NOTE After this story went to print, under the title "New Books Claims
George W. Bush Arrested for Cocaine in '72," St. Martin's Press suspended
publication of "Favorite Son" after the Dallas Morning News reported that
author J.H. Hatfield is an ex-con who served time for the
attempted murder of a former co-worker. Hatfield denied that he was the
same man, but it is now being reported that in fact, he is. DRCNet's
original story (below) reports on the Salon.com story regarding the
existence of the book, and notes twice that the Bush campaign has strongly
denied the allegations contained in the manuscript. DRCNet has been unable
to reach any of the principals involved (other than a Bush campaign
spokesperson) for further comment or clarification. -- Ed.
In an exclusive report, salon.com
reported this week that a new book by Texas author J.H. Hatfield claims
that George Bush, Jr. was arrested for cocaine possession in Houston in
1972. The book claims that Bush's father, former President George
Herbert Walker Bush, pulled strings with the judge to have the arrest expunged
from his son's record, and that George W., sentenced in chambers, served
one year of community service.
In an exclusive report, salon.com reported this week that a new book by Texas author J.H. Hatfield claims that George Bush, Jr. was arrested for cocaine possession in Houston in 1972. The book claims that Bush's father, former President George Herbert Walker Bush, pulled strings with the judge to have the arrest expunged from his son's record, and that George W., sentenced in chambers, served one year of community service.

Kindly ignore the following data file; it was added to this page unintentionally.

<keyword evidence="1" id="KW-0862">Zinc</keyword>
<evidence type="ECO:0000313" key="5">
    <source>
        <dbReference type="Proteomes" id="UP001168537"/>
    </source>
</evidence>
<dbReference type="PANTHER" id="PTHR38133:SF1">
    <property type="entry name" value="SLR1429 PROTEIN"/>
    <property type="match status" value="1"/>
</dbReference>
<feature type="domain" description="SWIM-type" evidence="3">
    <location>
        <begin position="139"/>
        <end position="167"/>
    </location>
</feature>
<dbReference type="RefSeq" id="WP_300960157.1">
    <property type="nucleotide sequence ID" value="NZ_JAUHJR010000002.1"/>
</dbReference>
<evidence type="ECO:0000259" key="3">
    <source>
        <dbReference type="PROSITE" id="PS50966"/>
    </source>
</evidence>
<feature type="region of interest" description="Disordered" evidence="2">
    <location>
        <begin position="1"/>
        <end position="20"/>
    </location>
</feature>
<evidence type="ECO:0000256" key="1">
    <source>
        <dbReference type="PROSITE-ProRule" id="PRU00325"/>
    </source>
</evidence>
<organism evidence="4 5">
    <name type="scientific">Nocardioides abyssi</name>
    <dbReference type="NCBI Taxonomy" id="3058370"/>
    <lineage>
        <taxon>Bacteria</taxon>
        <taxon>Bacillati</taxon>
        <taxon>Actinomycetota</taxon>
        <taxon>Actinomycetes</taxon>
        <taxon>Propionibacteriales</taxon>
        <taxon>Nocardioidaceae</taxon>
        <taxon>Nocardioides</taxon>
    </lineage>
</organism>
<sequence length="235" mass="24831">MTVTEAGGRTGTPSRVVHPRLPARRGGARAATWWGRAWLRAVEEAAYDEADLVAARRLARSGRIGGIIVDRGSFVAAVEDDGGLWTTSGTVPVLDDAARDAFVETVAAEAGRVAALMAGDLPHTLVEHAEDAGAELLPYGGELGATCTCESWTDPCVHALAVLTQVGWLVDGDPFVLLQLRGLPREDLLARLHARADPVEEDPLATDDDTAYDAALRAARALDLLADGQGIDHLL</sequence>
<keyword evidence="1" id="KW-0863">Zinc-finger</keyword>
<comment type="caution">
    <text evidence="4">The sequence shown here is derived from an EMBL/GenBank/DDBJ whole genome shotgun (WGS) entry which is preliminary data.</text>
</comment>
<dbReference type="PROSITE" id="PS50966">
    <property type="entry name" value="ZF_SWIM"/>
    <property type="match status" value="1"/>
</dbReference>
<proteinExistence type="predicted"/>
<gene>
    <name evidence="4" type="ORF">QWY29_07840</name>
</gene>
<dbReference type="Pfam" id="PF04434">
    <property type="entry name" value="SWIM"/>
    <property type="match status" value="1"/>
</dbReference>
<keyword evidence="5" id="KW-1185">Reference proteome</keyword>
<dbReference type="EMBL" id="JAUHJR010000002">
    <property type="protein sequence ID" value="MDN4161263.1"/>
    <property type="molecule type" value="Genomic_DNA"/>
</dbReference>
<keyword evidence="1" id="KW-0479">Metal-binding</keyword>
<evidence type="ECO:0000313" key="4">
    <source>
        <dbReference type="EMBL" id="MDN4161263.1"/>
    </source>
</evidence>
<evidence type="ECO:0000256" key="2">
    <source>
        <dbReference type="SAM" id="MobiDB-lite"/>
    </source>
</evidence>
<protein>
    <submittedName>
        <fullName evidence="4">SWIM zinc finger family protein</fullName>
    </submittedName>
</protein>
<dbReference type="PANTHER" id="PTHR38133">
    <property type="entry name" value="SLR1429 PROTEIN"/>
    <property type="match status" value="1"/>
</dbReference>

When asked about the charge at an appearance this week, Bush the candidate called the report "ridiculous."
The allegation appears in the afterward of the book "Favorite Son: The Making of an American President" (St. Martin's). Hatfield claims that the story has been confirmed by three sources: "a high ranking advisor to Bush [Sr.]," "a long-time Bush family friend" and a "classmate [of Bush's] at Yale."
Bush Jr. did, in fact, spend a year doing volunteer work at Project P.U.L.L., a non-profit organization working with minority youth at around that time. But the book "First Son: George W. Bush and the Family Dynasty," by Dallas Morning News reporter Bill Minutaglio, says George Bush Sr. referred his son to Project P.U.L.L. after an incident in which George W. drove drunk with his younger brother Marvin in the car.
A spokesperson for the Bush campaign told The Week Online that Bush unequivocally denies the allegation.
Hatfield, however, claims that when he spoke with Scott McClellan of the Bush Campaign to ask about the story, McClellan replied "oh, shit" and then "no comment."
McClellan has since denied ever speaking with Hatfield.
Salon reports that Thomas Dunne, Hatfield's publisher at St. Martin's, told them that Hatfield has shown himself to be a meticulous researcher.
"Our lawyers looked at the manuscript with great care, it was thoroughly fact-checked," Dunne told Salon. "This author is a pretty good digger. He used a lot more sources than Bob Woodward has in a while."
"Do I know for a fact these allegations are true? No, of course not. But I know that the author believes them to be true. He researched the book exhaustively and put it together with a variety of independent sources, including many who have never met each other."
The original salon.com story can be found online at http://www.salon.com/news/feature/1999/10/18/cocaine/index.html.